|S255E07||Tobe Ware||19/06/2017||This episode focuses on Tobe ware (from Shikoku), which reputedly has round thickness. It is tough enough even to withstand domestic squabbles where husband and wife might hurl things at one another! It is popular at childcare centers too. The bowls are favored for the local udon noodles owing to their excellent heat-retaining properties. The arabesque patterns normally associated with Tobe ware are popular among chefs as they can happily accommodate a range of different foods. We look at the story behind how the patterns came to be. And don't miss the new shapes being fashioned by some artists. We look at a gigantic globe-shaped version and another with an extraordinary patchwork-like design.|
|S255E08||Kyo-Yuzen||03/07/2017||This episode focuses on and delves into the allure of the Yuzen dyeing associated with Kyoto, which produces intricate designs in a wide range of colors. We look at the astonishing skill involved in hand-painted Yuzen that can achieve a picture-like quality, and delve into the secrets behind producing the colorful yet gently restrained effect. Luxury versions involving 1,000 different dye patterns are featured, as well as patterns finished entirely in silver and gold that produce their own unique sheen. We also follow an apprentice geisha entertainer in Kyoto's Gion district, and look at the special Kyoto Yuzen-dyed garments she gets to wear after a year of training.|
|S255E09||Rakugo Storytelling of Tokyo||07/08/2017||This episode features the rakugo comic storytelling that developed in the present-day Tokyo area during the Edo period (1603-1867). We look at haori coat and the dozens of other costumes used by the storyteller, and the gestures the storyteller uses to depict a whole range of characters and scenes, including courtesans and wealthy visitors to the pleasure quarters, as well as youngsters. We also focus on the musical instruments, including the shamisen and the drum, which are used to provide accompaniment as well as attract audiences to a performance and bid them on their way afterwards.|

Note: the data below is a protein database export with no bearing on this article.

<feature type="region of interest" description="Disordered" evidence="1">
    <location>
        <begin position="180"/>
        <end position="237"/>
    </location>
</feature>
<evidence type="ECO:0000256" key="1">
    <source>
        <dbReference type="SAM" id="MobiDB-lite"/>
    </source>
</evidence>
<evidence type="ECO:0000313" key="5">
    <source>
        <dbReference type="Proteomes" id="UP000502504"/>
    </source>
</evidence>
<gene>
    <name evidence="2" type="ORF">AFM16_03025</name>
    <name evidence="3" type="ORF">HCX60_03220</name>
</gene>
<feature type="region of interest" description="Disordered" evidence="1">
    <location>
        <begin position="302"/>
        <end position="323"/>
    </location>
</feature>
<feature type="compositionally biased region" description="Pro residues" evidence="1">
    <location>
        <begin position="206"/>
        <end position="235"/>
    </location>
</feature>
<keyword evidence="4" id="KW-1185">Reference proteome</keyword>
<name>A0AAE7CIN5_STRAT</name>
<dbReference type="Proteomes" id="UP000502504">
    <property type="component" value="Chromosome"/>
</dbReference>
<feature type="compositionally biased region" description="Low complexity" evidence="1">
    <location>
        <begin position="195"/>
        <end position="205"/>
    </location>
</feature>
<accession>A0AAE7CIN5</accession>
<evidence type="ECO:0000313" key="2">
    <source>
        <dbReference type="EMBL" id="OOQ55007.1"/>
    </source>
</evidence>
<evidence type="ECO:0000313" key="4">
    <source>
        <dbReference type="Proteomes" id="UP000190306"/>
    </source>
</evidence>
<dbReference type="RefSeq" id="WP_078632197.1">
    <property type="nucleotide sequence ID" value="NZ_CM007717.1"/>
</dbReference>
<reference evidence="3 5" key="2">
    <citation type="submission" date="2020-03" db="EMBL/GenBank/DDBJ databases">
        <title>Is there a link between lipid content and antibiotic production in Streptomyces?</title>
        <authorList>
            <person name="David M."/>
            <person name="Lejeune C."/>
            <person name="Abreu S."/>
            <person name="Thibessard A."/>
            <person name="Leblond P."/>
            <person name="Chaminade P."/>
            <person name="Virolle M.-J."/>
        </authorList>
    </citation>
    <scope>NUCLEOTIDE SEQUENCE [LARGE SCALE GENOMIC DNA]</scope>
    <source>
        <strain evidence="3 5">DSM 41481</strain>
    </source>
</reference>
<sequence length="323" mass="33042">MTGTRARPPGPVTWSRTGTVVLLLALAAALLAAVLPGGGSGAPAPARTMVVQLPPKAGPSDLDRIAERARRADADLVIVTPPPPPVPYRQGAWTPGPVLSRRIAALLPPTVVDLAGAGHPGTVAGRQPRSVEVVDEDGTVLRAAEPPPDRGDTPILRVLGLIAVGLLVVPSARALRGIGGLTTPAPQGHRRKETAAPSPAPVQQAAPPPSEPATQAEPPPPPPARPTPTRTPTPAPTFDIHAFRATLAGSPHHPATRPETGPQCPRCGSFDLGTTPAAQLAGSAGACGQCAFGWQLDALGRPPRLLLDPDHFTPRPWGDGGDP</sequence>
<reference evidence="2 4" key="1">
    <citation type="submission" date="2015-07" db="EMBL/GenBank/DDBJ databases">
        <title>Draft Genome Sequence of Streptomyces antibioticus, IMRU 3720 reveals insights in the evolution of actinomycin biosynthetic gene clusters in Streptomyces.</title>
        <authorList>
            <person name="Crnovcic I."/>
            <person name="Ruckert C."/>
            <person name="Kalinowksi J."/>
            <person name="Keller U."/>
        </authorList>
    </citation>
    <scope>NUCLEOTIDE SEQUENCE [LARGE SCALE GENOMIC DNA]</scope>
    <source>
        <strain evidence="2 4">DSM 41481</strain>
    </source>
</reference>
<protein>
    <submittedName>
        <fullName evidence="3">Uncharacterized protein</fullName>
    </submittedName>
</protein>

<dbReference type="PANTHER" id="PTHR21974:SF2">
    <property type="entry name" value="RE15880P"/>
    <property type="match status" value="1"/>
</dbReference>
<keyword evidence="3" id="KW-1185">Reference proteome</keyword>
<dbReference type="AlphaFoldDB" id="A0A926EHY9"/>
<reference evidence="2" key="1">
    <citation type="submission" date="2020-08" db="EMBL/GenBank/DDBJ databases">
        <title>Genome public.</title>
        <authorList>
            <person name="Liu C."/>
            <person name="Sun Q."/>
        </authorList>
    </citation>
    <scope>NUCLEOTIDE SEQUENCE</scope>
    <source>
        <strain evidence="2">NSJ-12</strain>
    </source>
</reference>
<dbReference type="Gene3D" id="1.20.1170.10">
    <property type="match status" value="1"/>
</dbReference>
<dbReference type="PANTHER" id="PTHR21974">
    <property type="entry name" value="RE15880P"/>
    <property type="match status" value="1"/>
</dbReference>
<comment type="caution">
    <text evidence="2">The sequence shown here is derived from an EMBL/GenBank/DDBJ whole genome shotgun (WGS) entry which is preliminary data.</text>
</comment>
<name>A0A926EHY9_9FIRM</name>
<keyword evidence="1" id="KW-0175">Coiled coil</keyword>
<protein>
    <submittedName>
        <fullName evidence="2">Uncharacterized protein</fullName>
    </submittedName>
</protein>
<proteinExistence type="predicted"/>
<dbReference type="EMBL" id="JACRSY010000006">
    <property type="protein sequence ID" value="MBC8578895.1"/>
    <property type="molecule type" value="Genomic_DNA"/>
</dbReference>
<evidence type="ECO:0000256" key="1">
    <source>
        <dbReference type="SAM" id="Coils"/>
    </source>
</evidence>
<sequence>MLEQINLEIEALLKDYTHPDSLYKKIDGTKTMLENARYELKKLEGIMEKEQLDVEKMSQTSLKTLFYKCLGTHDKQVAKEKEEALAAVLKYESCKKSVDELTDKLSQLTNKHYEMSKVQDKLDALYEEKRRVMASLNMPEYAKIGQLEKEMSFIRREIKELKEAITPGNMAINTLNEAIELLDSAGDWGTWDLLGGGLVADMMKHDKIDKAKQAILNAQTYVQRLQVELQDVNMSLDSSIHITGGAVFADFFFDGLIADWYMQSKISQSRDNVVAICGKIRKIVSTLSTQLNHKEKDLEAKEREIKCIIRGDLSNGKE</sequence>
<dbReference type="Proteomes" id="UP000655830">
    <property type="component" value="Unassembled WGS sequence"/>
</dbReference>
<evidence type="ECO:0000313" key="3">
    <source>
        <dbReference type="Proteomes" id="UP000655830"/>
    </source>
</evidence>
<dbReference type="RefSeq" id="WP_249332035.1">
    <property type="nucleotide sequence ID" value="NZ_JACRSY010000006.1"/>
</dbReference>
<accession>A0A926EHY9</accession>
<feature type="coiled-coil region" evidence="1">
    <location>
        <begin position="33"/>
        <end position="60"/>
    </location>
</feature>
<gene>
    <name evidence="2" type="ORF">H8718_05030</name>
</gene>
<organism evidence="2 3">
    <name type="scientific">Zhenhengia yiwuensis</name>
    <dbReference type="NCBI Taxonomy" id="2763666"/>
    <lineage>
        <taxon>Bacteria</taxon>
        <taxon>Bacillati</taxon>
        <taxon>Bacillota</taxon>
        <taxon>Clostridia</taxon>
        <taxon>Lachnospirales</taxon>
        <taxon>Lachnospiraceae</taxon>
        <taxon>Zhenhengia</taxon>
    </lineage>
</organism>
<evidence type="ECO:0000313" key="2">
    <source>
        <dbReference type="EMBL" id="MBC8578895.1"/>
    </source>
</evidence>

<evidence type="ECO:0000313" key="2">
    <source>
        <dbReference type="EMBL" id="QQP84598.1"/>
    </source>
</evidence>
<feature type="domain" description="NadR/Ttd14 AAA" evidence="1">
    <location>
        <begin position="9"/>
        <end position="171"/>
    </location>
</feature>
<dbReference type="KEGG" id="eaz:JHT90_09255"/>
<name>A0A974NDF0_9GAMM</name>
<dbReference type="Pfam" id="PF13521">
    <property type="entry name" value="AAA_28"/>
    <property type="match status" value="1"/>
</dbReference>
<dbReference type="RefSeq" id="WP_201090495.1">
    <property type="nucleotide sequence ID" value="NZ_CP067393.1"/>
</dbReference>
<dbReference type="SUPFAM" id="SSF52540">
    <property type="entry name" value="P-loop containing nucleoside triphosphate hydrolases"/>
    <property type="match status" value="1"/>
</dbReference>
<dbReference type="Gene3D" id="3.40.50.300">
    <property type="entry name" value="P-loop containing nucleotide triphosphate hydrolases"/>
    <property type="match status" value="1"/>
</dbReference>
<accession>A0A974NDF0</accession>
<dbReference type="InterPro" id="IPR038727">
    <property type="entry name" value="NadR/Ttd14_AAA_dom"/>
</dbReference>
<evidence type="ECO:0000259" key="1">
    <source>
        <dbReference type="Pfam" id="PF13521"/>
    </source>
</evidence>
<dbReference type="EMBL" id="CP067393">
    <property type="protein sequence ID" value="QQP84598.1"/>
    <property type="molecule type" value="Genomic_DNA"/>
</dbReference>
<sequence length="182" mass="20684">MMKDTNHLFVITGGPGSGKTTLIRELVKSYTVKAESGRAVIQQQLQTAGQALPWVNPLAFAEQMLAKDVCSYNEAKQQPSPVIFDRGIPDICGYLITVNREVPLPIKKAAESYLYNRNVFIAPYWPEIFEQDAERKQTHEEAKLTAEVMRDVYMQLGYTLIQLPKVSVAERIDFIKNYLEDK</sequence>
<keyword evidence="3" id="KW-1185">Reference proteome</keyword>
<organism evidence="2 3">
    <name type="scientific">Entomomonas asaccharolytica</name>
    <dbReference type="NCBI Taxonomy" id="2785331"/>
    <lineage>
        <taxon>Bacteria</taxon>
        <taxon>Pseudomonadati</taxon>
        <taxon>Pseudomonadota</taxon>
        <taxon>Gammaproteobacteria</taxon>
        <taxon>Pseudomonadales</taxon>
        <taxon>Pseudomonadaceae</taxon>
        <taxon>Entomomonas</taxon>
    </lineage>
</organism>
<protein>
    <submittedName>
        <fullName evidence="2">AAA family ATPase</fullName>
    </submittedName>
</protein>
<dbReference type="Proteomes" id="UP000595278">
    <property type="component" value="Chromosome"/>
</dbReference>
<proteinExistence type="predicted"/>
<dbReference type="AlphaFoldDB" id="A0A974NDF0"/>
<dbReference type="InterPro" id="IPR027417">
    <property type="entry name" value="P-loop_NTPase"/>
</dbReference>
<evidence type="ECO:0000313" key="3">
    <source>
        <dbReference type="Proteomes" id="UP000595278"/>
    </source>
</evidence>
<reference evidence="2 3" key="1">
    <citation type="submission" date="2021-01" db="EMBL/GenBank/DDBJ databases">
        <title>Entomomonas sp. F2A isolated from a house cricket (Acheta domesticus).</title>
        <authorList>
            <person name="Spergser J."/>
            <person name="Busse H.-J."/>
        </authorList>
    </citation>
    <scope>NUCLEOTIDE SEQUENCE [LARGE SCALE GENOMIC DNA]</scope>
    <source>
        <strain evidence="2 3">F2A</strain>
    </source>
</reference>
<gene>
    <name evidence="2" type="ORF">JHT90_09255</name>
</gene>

|S255E10||Breakfast at the Inn||14/08/2017||Breakfast at traditional-style inns is a great way of sampling the local cuisine. This episode features the breakfasts served at various establishments, including one in Niigata Prefecture (a major rice-producing area), which serves rice cooked on a traditional-style stove, rice porridge that is slowly cooked with hot spring water, and a range of appetizing side-dishes. The guest rooms at an inn in the Shuzen-ji area of the Izu Peninsula have braziers that enable miso soup to be served piping hot. And we look at the savory rolled omelets that have been served for half a century at an inn in Kyoto, as well as the breakfast favored by the author and renowned gourmet Shotaro Ikenami (1923-1990). Also we look at the breakfast at one establishment in Okinawa Prefecture that based on the principles of Chinese herbal medicine, which features 24 separate dishes.|
|S255E12||Shippo Cloisonné Ware||00/00/0000|
|S255E13||Kyoto Tofu||29/12/2014||Kyoto has a rich tofu culture. The people of Kyoto all have their preferred types. Tofu comes in diverse colors, shapes and flavors. This time, we savor the beauties of the tofu cuisine which blossomed in Kyoto.|